Organisms in household dust:



House Dust*


ash, cigarette; ash, incinerator; combustion products; fiber, synthetic textile; fibers: wool, cotton, paper and silk; fingernail filings; food crumbs; glass particles; glue; graphite; hair, human and animal; insect fragments; oil soot; paint chips; plant parts; pollen; polymer foam particles; salt and sugar crystals; skin scales, humans; skin scales, pets; soil; spores, fungal; stone particles; tobacco; wood shavings    *Drawn primarily from van Bronswijk, 1981. 

For those individuals, inhaling the house dust allergen triggers rhinitis allergica or bronchial asthma. People with allergies to house dust usually also have allergic reactions to house dust mite fecal material and cast skins. Studies have shown that the most potent house dust allergens can be extracted from the feces produced by dust mites. Other important allergen-producing organisms that are found in house dust are found in Figure 1. The rest of this fact sheet, based on Chapter 10, “Mites,” in Common-Sense Pest Control by Olkowski, Daar and Olkowski, will discuss biology of dust mites and will emphasize non-chemical control tactics. An allergist, a medical doctor specially trained to treat allergies, should be consulted for proper diagnosis and treatment of allergies.

One of the most strongly allergenic materials found indoors is house dust, often heavily contaminated with the fecal pellets and cast skins of House Dust Mites. Estimates are that dust mites may be a factor in 50 to 80 percent of asthmatics, as well as in countless cases of eczema, hay fever and other allergic ailments. Common causes of allergy include house dust mites, cat dander, cockroach droppings and grass pollen. Symptoms are usually respiratory in nature (sneezing, itching, watery eyes, wheezing, etc.), usually NOT A RASH. However, there are reports of a red rash around the neck. Other allergic reactions may include headaches, fatigue and depression.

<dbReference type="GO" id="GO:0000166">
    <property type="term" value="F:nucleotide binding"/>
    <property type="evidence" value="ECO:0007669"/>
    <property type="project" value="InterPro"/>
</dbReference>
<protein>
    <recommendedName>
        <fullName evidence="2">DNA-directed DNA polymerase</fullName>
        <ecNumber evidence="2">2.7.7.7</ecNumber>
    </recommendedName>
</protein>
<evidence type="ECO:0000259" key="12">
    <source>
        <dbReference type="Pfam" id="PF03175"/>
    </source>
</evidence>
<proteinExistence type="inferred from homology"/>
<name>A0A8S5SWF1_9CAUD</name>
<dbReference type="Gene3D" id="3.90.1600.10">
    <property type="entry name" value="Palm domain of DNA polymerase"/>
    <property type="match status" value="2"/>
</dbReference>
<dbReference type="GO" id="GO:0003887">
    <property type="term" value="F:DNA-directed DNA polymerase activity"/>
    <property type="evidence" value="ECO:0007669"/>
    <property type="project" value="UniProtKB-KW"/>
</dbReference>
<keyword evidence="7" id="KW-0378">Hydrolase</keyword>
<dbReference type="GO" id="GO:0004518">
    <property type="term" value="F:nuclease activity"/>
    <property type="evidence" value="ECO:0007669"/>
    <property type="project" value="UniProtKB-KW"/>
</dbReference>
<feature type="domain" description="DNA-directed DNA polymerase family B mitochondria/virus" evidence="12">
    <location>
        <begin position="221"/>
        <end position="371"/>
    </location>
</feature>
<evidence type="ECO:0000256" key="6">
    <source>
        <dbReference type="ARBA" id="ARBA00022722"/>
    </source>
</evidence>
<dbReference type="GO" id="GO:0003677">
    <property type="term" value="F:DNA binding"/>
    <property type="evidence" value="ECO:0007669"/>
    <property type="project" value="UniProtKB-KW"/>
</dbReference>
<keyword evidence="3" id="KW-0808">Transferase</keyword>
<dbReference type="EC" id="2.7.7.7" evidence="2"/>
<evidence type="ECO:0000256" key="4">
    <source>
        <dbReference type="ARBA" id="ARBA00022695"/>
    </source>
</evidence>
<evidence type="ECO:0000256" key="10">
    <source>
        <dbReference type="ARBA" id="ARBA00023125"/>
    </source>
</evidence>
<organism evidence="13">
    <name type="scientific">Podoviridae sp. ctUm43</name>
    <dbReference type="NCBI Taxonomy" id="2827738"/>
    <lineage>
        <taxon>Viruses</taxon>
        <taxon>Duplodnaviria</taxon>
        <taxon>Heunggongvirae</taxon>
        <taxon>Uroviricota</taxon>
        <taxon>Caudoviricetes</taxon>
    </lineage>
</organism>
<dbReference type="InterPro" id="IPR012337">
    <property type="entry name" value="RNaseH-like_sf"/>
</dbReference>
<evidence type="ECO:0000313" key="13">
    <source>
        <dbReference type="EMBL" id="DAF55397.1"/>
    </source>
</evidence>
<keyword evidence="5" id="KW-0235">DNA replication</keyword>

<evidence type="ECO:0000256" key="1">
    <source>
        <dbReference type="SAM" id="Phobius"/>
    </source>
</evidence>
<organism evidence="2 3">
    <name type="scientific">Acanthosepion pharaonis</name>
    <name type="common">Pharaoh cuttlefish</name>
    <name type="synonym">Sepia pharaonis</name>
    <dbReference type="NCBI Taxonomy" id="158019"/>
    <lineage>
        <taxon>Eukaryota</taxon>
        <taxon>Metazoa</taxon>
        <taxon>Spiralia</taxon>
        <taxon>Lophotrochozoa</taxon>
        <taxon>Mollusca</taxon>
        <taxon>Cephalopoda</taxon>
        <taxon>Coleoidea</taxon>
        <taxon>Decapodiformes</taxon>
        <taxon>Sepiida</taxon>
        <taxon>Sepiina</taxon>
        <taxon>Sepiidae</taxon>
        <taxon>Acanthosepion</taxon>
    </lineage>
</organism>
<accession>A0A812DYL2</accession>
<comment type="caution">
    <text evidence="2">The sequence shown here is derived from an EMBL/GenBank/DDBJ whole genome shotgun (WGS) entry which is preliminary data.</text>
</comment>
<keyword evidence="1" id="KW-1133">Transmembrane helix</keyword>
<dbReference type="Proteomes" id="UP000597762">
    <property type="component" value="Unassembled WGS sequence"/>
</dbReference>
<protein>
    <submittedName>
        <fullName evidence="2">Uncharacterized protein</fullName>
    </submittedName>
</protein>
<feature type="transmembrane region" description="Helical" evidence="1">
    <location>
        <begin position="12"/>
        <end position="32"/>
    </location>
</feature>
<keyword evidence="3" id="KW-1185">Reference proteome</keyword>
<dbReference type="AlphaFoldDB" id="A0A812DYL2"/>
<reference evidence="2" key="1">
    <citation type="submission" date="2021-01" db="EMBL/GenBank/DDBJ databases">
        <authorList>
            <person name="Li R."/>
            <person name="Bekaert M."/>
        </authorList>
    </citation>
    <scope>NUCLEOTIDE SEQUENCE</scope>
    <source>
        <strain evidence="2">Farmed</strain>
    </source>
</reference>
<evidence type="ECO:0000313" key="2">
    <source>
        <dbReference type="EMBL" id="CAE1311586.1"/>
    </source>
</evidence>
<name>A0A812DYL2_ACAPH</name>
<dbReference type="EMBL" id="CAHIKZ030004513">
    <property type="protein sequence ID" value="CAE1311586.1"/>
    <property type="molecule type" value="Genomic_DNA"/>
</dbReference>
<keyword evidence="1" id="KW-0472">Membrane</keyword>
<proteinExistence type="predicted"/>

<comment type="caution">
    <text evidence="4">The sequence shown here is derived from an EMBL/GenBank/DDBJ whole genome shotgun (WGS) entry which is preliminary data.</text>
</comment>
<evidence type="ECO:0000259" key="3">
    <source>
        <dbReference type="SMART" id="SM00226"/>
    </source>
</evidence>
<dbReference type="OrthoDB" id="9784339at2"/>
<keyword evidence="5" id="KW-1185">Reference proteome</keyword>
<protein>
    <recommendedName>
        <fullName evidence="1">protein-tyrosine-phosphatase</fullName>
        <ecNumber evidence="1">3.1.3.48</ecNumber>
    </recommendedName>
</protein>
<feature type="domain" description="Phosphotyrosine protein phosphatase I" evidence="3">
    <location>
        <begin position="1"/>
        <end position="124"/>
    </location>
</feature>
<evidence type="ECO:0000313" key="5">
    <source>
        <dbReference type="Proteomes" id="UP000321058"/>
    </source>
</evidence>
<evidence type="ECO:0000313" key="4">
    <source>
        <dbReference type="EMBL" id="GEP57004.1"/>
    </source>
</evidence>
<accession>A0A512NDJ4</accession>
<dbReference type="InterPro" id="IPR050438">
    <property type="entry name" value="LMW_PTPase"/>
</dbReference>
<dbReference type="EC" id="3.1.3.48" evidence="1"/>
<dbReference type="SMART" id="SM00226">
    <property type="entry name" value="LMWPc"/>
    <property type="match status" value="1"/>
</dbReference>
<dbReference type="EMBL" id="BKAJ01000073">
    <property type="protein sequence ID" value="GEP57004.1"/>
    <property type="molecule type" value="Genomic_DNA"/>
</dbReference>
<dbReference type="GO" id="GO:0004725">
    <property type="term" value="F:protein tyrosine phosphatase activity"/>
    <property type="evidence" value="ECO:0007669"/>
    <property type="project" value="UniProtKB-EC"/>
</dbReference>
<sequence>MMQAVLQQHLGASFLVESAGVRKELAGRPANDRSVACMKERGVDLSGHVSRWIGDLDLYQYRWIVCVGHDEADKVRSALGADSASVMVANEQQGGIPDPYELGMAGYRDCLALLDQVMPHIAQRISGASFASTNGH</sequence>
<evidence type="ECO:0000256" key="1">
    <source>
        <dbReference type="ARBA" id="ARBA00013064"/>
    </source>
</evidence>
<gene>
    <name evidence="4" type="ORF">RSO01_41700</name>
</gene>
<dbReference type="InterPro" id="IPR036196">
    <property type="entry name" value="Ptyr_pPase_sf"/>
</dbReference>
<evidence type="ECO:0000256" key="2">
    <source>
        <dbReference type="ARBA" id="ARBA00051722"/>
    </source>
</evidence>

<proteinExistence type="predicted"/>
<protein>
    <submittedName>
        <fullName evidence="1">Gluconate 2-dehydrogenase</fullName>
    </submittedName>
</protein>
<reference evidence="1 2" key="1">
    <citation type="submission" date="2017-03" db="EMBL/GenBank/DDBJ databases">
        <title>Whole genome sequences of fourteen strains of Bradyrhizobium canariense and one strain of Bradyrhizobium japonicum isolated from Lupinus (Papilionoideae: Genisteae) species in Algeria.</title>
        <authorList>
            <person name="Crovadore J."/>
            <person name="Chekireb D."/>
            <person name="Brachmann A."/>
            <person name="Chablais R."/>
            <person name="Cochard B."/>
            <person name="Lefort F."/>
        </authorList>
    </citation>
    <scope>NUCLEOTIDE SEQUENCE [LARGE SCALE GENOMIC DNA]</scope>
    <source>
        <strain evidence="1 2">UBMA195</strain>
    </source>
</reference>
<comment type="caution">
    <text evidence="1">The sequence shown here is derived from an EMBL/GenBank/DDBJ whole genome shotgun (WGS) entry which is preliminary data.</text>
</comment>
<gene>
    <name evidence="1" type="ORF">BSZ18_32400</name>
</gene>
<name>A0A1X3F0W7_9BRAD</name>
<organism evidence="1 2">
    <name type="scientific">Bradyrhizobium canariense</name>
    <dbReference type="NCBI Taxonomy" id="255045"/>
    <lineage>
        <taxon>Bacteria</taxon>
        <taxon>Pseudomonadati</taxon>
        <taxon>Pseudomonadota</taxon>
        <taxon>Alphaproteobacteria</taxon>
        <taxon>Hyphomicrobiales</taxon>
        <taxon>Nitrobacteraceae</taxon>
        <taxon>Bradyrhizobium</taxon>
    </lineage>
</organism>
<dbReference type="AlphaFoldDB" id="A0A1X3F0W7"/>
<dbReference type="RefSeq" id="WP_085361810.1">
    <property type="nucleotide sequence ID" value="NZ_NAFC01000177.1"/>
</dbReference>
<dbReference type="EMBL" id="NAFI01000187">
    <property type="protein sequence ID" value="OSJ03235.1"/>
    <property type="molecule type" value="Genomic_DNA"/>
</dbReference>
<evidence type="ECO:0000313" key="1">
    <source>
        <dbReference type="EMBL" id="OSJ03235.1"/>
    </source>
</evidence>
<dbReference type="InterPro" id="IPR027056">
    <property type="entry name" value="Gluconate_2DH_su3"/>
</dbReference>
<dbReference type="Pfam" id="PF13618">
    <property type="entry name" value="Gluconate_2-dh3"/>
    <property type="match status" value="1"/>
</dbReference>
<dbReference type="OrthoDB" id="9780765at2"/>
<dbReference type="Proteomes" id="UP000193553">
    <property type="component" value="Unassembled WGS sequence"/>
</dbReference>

The wheeze-inducing proteins are digestive juices from the mite gut which are quite potent. An exposure to the mites in the first, crucial year of life can trigger a lifelong allergy. There is no cure, only prevention. One must control house dust mite levels.

Beds are a prime habitat (where 1/3 of life occurs). A typical used mattress may have anywhere from 100,000 to 10 million mites inside. (Ten percent of the weight of a two year old pillow can be composed of dead mites and their droppings.) Mites prefer warm, moist surroundings such as the inside of a mattress when someone is on it. A favorite food is dander (both human and animal skin flakes). Humans shed about 1/5 ounce of dander (dead skin) each week. About 80 percent of the material seen floating in a sunbeam is actually skin flakes. Also, bedroom carpeting and household upholstery support high mite populations.

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How to Recognize the Symptoms of Allergies to Dust Mites

The protein substances in the dust mite feces produces antibodies in humans who are allergic when these are inhaled or touch the skin. These antibodies cause the release of histamines which causes to nasal congestion, swelling and irritation of the upper respiratory passages. The Mayo Clinic, WebMD and NIH collectively provide this list of typical symptoms of an allergy to dust mites;  You may experience all or just some of them:

bullet Hay fever,
bullet Watering eyes,
bullet Runny nose,
bullet Sneezing,
bullet Asthma, difficulty in breathing,
bullet Infantile eczema
bullet Itchy, red or watery eyes
bullet Nasal congestion
bullet Itchy nose, roof of mouth or throat
bullet Postnasal drip
bullet Cough
bullet Facial pressure and pain
bullet Frequent awakening
bullet Swollen, blue-colored skin under your eyes
bullet In a child, frequent upward rubbing of the nose